Sanders: welfare statism is not enough

Submitted by Matthew on 11 November, 2015 - 11:06 Author: Nolan Grunska

Bernie Sanders has a very real chance of becoming the next president of the United States. He doesn’t exactly have the most stiff competition.

The only legitimate candidate he has to beat for the Democratic Party nomination, Hillary Clinton, is a criminal whose inconsistency on policy and questionable moral compass is not unknown to anybody in the country.

The other party in the bipartisan system, the Republican Party, still has a candidate pool the size of a small town to select from, the two most popular of which, Donald Trump and Ben Carson, aren’t even members of the Republican National Convention, and stand little chance of winning the nomination.

Sanders is a self-proclaimed socialist. A victory for Bernie Sanders as President of the United States would be a massive victory for the socialist movement worldwide. Right? It depends on perspective.

First of all, Sanders claims to be Democratic Socialist, when in fact his policies make it clear that he is a Social Democrat. A welfare statist, in other words, or more accurately, an elderly man with a Scandinavian fetish. One would be hard pressed to locate a speech of his that is free of allusions to Sweden, Norway, Denmark, or Finland. Regardless, Sanders continues to call himself a socialist, and he has yet to be devoured by a mob with pitchforks and torches. That is a good sign in a country known for its intolerance of socialism both domestically and abroad.

In addition to episodes such as Operation Condor, the Palmer Raids, McCarthyism, Sedition, and the backing of coup after coup against democratically elected socialist leaders, the USA also imprisoned perhaps the greatest socialist to ever come from America, Eugene Debs. Bernie is bringing the notion of socialism into the public domain for the first time since the 1950s. He’s making it popular too, Sanders is quite obviously the popular favourite, though direct democracy is not incorporated into the presidential election process.

So what if Sanders were elected? He certainly isn’t popular among the 1%, or any significant portion of the upper class. Even the affluent around me are extra hostile towards Sanders as opposed to other liberal candidates, which is a good sign. Welfare statism is the least egregious form of capitalism. Sanders advocates for many well-intentioned domestic reforms, such as a crackdown on white-collar crimes, legalization of marijuana and decriminalization of other narcotics, deprivatisation of prisons and hospitals, and education reform. But is it a livable alternative to socialism? Not by a long shot.

In a country as large as the United States, it would take much more than the strategies used by Scandinavia to sustain a welfare state. Robert Biel does a phenomenal job outlining most or all of the reasons capitalism cannot continue to exist, most or all of the reasons it is bound to collapse, and welfare statism accentuates almost all of these. The only way Bernie could provide the wealth resources to enact all his policies would be through ramped up imperialism. That’s the worst thing about Bernie Sanders, his foreign policy. Only small hints of it can be found in his speeches, but its imperialist nature is made abundantly clear by his voting history.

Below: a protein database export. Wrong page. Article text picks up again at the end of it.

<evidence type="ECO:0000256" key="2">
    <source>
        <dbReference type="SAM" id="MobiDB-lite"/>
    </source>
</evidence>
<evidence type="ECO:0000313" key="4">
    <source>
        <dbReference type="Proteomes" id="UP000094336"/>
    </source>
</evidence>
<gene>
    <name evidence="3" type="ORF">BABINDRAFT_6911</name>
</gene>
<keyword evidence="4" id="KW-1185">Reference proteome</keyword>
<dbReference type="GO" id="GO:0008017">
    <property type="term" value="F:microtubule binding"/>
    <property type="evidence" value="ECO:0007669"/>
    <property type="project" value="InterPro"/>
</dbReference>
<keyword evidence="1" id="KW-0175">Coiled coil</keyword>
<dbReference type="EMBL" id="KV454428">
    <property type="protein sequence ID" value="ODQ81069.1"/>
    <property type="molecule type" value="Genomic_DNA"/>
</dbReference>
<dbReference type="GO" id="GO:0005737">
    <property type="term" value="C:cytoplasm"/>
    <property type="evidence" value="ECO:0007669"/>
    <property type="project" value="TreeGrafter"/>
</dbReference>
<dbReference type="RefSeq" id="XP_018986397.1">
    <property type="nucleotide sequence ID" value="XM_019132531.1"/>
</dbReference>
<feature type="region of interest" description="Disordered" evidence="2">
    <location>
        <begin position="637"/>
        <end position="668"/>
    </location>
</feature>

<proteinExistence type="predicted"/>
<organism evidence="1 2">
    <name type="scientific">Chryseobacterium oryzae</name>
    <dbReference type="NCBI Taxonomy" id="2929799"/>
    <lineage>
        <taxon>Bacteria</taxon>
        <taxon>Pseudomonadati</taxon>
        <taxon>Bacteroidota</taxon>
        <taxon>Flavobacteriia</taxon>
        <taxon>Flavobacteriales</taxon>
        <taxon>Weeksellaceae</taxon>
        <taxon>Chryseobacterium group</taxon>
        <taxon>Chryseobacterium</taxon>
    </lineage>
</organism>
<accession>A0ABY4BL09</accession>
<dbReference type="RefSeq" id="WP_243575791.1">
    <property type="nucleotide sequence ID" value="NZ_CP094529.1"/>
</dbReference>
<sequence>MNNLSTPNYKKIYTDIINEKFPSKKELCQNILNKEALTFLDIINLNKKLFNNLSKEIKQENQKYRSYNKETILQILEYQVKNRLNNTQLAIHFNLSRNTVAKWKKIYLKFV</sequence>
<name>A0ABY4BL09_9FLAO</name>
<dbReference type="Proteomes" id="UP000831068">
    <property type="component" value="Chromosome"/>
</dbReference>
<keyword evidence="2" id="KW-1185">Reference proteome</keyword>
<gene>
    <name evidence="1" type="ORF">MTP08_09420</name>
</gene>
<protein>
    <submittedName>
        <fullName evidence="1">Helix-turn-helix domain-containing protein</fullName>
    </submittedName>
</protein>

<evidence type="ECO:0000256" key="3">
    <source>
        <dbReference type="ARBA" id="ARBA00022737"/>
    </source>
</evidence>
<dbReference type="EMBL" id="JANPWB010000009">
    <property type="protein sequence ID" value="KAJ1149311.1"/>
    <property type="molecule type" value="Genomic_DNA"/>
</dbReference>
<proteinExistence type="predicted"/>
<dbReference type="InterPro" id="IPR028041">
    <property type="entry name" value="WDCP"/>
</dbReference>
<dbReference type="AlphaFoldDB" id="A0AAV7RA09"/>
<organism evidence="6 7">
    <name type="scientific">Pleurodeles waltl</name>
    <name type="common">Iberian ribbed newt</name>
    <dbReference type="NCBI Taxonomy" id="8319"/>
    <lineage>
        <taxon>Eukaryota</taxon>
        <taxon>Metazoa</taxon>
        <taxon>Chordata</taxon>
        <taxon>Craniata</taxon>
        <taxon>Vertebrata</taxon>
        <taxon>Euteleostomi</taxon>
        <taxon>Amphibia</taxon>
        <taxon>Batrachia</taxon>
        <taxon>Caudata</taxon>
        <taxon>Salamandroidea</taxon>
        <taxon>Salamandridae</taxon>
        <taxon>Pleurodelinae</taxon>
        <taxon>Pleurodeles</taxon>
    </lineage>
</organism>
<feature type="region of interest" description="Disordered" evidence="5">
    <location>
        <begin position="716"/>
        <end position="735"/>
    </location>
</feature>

The independent candidate from Vermont voted in favour of both the Afghanistan and Iraq wars, contrary to his own claims, and has been verbally supportive of intervention in Syria. Sanders voted in favour of sending a huge aid package to the coup government in Ukraine, and has supported Israel in actions against Gaza and Palestine. When asked why he refused to stand against Israel’s actions, Sander’s responded, “”Excuse me! Shut up! You don’t have the microphone.”

Even worse, in my own biased opinion as a Yugoslav at heart, Sanders supported continued NATO intervention in Yugoslavia in 1999, the deadly crusade against Kosovo. According to a Will Miller article titled, “Bernie the Bomber’s Bad Week”, twenty-five people occupied his office to protest him as a result, and Bernie had fifteen arrested for trespass. One of Sanders’ staff members, Jeremy Brecher, quit his job over it.

Sanders recently came out on TV saying he fully supports US interventionism. Bernie Sanders is an old man that grew up in the thick of the Cold War. Maybe in his eyes, he’s radical enough to be one of the “evil empire’s socialists”, but in reality he’s just a plain old liberal, and an enemy of socialism.

Bernie has gifted the world with some gems reinforcing this fact. He can be quoted calling Hugo Chavez, “dead communist dictator,”. When it was suggested by conservative Mike Huckabee that “Lenin and Stalin would love this stuff,” Sanders responded, “but that’s not socialism, that’s totalitarianism”. Coincidentally, Lenin perfectly described people like Bernie Sanders as “opportunists and social-chauvinists,” saying, “They are defending the temporary privileges of a minority of the workers…”

All candidates for the presidency this cycle are just as toxic as Bernie, if not more so, so he might be the best to support of the bunch, but I would suggest you not waste your time at all. We need, as Lenin said in 1916, a leader to, “go down lower and deeper, to the real masses… teach the masses to appreciate their true political interests, to fight for socialism and for the revolution.”

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